So we continue to be working on the assessment, the nature of those plates, whether they do have any sort of structural utility or not, and then what the best method is going to be to remediate those, and those details are being worked out.
We have been told that they are confident that they'll be able to completely assess and remediate, which is engineering talk for fix, the plating and give us a 100% all clear and confirmation that the plating is secure and Assembly Hall is safe.
I'll add that while they were there, the Arsee Engineers, the guys that reviewed the structure, they were able to review the overall structure of the roof and just as it was reflected in August or September when the last inspection was made, they're confident in the integrity of the structure of the roof itself, but that's not to minimize it.
Obviously, there is a problem if the roof pinches down and pops a steel plate off. So, in short in sum, I guess the causation seems to be what we thought it was last night. The assessment or remediation is ongoing. The engineers are confident that they'll be able to have that repaired and certify it as safe before the next men's basketball game, which I think is next Sunday, and then we're also confident that it will be done in time and hopefully reschedule Iowa back here at Assembly Hall at a time that's mutually convenient for both teams.
I'll also mention that the women's game is still ongoing tonight. We're going to keep those areas roped off in an abundance of caution, even though the engineers have indicated there is no danger at all of those plates coming down because they've inspected all of them, and even the ones that are slightly loose are not in danger of coming down. But we're going to keep those roped off and not have any fans sitting there.
So Barbara and I will be at the game tonight, and looking forward to finding some nice seats in the middle of the arena with the rest of the folks.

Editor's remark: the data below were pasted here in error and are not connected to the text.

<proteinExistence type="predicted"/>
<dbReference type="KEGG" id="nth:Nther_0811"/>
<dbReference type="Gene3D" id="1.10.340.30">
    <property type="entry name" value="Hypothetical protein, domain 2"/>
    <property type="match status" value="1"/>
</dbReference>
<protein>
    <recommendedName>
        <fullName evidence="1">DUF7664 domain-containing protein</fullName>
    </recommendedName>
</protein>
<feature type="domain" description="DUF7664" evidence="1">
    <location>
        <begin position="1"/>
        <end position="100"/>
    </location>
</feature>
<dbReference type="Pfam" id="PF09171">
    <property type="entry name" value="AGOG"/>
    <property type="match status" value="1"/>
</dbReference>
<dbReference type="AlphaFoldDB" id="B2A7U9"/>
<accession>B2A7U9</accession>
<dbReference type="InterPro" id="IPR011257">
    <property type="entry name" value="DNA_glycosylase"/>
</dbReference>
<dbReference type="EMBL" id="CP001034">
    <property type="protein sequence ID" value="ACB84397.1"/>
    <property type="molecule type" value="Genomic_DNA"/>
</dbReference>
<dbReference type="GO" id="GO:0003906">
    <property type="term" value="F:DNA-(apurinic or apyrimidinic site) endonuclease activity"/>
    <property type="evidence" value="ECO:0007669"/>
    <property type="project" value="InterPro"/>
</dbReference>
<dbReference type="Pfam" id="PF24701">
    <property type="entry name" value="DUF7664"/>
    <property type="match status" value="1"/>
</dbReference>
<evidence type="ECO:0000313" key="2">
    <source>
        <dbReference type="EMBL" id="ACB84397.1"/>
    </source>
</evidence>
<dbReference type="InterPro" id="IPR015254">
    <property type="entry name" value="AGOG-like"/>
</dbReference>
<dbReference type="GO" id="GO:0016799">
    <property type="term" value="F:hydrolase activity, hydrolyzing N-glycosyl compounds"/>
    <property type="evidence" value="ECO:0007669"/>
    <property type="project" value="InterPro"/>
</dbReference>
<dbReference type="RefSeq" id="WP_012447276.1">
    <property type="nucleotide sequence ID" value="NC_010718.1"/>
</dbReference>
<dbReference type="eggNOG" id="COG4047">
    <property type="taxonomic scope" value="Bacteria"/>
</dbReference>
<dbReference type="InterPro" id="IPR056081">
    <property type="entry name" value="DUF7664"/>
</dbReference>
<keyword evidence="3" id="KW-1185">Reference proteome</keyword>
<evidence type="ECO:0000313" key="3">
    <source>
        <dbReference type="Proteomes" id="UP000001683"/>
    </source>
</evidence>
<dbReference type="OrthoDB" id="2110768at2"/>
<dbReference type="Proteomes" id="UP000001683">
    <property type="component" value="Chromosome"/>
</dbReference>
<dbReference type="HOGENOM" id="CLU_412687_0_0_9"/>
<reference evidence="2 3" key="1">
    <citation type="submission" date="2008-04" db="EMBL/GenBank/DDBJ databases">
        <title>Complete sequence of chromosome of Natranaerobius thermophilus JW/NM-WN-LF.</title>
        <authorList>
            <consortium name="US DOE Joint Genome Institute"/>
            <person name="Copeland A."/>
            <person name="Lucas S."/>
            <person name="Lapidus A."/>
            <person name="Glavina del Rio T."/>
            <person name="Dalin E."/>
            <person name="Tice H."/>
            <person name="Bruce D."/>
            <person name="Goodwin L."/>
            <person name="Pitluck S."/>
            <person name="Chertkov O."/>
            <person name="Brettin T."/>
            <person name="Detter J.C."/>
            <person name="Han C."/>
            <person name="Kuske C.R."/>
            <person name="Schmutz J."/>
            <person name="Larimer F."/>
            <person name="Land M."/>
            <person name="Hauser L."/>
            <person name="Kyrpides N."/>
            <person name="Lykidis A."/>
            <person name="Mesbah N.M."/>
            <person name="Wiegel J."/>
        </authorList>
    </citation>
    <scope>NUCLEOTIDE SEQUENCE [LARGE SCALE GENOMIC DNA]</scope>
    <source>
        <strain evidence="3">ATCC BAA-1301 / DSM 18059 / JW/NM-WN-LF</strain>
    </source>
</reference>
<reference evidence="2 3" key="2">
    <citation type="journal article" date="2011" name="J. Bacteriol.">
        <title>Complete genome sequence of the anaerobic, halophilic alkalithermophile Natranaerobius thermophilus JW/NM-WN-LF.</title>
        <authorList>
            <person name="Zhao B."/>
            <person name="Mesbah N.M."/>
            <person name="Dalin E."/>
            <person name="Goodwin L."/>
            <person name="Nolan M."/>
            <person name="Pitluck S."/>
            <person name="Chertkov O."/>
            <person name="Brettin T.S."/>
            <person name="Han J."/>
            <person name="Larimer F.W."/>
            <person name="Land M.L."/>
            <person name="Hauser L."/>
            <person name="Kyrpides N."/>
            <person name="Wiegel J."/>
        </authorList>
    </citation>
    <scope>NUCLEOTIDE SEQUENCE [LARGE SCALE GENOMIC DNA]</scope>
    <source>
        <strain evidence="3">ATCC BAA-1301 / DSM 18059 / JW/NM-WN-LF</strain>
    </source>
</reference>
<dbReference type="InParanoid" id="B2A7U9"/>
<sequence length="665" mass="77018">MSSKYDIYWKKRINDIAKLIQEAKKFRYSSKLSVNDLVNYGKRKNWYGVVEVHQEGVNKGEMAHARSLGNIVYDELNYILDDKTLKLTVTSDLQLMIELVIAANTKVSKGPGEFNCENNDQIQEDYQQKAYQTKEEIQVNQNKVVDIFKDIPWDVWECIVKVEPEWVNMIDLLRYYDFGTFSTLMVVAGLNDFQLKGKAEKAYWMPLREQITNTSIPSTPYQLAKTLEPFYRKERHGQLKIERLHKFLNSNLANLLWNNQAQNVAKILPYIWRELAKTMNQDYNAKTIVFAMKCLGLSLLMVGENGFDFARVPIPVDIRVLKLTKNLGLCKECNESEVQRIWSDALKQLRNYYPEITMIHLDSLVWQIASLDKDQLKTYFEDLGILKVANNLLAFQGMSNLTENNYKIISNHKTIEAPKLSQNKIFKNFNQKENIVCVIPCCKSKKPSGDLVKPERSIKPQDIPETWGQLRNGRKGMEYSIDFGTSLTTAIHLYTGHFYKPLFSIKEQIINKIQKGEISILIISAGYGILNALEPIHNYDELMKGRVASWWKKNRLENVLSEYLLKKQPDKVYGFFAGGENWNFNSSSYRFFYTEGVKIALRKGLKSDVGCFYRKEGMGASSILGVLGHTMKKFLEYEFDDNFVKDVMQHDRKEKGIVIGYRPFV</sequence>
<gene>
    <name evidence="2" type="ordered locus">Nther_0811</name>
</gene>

In terms of the Iowa game being rescheduled, conversations are ongoing with Iowa. We're confident that we'll reach a mutually acceptable time and date within the 72 hour window that we have to do so, and we're confident that game will be here at Assembly Hall. So with that, I'll be happy to take any and all questions.
Q. Yesterday you had said that you gave some thought to moving that fascia, if you will. You've decided against that and will repair it and keep it up there?
So the short answer is we're not sure that will be the alternative. They have a number of proposed approaches. They're fine tuning that and testing that and doing all those sorts of things. But they are to the point where they gave us a great deal of comfort that it was quite fixable. There would be lots of belt and suspenders on it for multiple options. Frankly, given the detail on which the structural engineers have gone over that area, it's probably or it will be the safest building in the Big Ten, if not the country, when they're done.
TOM MORRISON: The engineers just completed what was a very extensive review, as Fred said, both inside and out. Behind the wall and in front of the wall with the crane. They are right now meeting to try to work on the remediation plans, and now they have all of their data and they're working on exactly how to affect the fix. Again, they've given us some comfort level as to what the timeframe will be in rough terms, but they're working on exactly how they're going to do it.